Tim Giago: Honoring those who died at Washita

It was a little early in the year for the corn to be “as high as an elephant’s eye” in Oklahoma this past Friday, but the blue skies and the low flying clouds made this spring day a day to remember.

I was invited to attend the ribbon cutting ceremony to celebrate the opening of the Washita Battlefield National Historic Site and the still incomplete Cultural Heritage Center in Cheyenne, Oklahoma on April 20.

History buffs will recall that on the early morning of November 27, 1868, Lt. Colonel George A. Custer, with a detachment of the 7th Cavalry, attacked the sleeping camp of Chief Black Kettle and slaughtered nearly 100 men, women and children. Black Kettle, a man who had survived the Massacre at Sand Creek in Colorado in 1864 while flying an American flag and a white flag of peace, was killed at Washita.

The Heritage Center is a magnificent piece of architecture located in the rolling hills of Oklahoma north of the community of Cheyenne. For the Peace Chief of the Cheyenne and Arapaho Tribes of Oklahoma, Chief Lawrence Hart, it was a struggle of many years to reach this goal.

Chief Hart told about his trips to Washington, D. C. in an effort to raise money for the site, but noted that his early efforts had been rebuffed because some in the United States Senate did not consider the site of a massacre to be of historic significance. It was only after the people of Oklahoma City sought funds to build a monument to commemorate the bombing of the federal building there that the some senators saw the connection and voted to fund the Cultural Heritage Center at the Washita Battlefield National Historic site.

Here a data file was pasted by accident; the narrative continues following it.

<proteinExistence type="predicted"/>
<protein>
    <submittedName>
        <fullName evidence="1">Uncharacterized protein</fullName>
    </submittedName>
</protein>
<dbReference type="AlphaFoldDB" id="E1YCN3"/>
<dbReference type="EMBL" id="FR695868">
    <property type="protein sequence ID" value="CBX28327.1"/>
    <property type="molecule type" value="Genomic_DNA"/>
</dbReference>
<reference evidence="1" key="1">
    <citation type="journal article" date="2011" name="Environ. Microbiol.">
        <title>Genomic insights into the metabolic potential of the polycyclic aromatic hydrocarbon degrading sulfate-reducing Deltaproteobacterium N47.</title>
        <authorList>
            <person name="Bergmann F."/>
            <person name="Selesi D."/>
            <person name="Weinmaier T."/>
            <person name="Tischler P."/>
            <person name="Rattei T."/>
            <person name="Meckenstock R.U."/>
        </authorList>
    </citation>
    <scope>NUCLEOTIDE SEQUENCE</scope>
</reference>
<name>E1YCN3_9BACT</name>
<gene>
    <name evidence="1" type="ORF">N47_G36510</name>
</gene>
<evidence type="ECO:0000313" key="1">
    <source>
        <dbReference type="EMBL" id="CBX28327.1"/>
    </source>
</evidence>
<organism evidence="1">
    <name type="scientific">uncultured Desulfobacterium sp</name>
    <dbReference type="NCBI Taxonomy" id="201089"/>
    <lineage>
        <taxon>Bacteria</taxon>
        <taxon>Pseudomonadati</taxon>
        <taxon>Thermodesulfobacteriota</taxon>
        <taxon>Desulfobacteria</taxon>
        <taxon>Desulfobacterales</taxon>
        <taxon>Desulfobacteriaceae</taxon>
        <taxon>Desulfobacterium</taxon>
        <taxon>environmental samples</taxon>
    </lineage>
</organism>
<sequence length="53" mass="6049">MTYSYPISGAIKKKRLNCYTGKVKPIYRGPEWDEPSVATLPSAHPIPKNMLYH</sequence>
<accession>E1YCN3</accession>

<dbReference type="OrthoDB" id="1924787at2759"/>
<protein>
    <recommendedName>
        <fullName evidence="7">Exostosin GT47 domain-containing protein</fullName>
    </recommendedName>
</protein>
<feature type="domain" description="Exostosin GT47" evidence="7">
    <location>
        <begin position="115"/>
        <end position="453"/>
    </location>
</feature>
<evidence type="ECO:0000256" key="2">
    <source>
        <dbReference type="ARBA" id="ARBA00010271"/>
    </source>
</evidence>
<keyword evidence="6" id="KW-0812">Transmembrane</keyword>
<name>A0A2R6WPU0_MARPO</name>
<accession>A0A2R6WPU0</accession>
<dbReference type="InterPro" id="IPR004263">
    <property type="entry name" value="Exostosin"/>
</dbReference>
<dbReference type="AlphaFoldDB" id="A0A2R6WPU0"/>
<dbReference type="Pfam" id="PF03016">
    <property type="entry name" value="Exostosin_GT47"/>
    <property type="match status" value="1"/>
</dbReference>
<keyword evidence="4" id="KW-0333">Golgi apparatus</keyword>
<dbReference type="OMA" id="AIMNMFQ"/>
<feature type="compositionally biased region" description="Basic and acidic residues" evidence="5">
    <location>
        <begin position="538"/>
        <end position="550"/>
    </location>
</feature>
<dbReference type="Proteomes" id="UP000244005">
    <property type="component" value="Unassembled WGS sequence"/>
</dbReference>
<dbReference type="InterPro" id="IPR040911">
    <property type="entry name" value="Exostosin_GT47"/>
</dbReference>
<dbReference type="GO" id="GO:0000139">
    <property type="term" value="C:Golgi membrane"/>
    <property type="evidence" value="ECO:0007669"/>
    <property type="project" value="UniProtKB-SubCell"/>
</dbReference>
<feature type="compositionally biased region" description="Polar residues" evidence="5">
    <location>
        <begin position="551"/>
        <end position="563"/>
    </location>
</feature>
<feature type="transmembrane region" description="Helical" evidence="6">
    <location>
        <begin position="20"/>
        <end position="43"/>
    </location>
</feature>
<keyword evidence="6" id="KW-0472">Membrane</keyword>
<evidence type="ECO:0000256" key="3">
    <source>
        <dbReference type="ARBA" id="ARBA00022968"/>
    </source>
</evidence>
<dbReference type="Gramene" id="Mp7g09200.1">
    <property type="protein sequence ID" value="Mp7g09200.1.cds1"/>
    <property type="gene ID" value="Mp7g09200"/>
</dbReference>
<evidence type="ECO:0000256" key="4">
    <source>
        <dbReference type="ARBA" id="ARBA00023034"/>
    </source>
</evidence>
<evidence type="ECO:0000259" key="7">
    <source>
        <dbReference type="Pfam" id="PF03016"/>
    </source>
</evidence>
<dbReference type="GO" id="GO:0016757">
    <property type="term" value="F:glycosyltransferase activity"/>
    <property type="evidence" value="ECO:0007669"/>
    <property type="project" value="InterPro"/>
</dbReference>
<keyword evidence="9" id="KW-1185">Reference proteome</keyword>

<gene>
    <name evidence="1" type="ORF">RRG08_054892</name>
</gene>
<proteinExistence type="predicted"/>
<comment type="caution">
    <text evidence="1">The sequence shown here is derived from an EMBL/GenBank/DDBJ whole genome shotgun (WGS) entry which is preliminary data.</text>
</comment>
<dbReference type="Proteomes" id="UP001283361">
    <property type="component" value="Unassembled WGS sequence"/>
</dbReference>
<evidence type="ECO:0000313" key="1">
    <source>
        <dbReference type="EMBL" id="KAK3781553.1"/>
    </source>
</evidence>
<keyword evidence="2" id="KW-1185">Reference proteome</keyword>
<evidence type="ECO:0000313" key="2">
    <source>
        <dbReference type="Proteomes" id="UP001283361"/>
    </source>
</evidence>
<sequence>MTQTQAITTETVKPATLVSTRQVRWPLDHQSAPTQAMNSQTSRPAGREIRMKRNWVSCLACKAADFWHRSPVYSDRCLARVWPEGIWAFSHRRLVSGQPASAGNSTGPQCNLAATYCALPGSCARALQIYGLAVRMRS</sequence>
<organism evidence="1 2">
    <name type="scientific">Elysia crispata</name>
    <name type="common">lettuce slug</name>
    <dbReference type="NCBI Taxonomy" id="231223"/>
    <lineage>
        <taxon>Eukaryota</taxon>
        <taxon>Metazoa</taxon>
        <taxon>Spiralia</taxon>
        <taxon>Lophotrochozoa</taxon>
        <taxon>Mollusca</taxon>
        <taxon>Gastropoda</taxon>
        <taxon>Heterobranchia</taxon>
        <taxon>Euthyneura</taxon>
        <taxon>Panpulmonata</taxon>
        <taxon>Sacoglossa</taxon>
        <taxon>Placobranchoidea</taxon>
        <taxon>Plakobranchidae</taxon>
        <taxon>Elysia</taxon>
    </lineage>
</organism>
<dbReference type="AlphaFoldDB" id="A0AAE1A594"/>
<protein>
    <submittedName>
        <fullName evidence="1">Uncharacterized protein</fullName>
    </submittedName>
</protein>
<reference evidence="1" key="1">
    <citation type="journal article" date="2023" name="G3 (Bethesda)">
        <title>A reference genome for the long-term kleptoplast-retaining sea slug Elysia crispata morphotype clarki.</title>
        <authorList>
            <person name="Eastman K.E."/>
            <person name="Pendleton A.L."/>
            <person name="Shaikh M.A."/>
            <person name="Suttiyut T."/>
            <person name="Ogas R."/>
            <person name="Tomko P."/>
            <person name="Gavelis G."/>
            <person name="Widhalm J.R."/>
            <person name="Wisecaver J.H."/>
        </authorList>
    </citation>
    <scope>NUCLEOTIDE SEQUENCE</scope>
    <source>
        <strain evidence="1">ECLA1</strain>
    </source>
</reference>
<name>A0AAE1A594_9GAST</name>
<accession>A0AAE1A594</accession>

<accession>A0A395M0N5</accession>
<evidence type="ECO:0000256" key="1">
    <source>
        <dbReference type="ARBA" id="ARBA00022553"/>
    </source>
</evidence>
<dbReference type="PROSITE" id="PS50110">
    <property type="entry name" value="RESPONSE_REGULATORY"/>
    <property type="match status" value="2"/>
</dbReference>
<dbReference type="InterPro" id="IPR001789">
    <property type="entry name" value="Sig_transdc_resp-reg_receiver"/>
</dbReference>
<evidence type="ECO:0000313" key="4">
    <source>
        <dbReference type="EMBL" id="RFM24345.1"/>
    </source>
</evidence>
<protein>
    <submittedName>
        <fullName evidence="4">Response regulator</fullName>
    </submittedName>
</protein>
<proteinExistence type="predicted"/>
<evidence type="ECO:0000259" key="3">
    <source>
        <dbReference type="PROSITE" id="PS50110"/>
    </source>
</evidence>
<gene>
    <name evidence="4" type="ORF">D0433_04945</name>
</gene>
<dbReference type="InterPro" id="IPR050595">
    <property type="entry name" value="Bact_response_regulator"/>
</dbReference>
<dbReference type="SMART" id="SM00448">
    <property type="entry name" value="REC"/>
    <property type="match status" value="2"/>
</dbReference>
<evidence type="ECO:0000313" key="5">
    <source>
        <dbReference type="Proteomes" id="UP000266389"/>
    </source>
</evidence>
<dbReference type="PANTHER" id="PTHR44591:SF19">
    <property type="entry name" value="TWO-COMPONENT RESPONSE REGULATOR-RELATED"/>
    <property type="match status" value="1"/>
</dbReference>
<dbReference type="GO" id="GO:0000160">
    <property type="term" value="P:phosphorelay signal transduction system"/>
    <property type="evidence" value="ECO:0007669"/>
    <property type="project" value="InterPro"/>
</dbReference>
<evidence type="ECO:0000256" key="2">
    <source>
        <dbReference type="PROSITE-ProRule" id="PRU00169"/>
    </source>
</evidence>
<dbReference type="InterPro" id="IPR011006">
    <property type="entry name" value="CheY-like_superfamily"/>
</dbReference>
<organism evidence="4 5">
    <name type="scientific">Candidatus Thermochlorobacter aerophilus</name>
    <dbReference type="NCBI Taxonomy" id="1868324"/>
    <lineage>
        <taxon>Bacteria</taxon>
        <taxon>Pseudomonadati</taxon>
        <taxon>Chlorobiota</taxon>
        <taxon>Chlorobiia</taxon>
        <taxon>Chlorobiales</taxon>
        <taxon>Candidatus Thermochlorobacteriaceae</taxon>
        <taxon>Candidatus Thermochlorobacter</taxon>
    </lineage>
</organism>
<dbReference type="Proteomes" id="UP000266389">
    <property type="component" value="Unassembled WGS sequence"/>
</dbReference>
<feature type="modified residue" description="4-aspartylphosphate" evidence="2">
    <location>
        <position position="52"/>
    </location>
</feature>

Governor Darrell Flyingman of the Cheyenne and Arapaho Tribes of Oklahoma put things in realistic perspective when he arose to speak. He talked about the thousands of acres of land either ceded or stolen by hook and crook from the people of his nation over the years. He said, “I consider this to be a site of a massacre and not a battlefield as it is named and I will do everything within my power to see that the site is renamed as the Washita Massacre rather than Battlefield. Gov. Flyingman said that he felt great sorrow for the friends and family members of the massacre at Virginia Tech, but he was sad the television reporters kept referring to this tragedy as the worst massacre in American history. “The massacre of American Indians at Washita, Sand Creek and Wounded Knee were just as horrible and many more died at each massacre site as what happened at Virginia Tech, but I suppose the fact that it was ‘just Indians’ being slaughtered meant that it was not a part of American history,” he said.

There is a long history of kinship between the Cheyenne, Arapaho and the people of the Great Sioux Nation. These three tribes were allies at the Battle of the Little Big Horn and one of the ironies of that battle was that warriors of the very tribes he attacked at Washita punished Custer, the perpetrator of the Washita Massacre.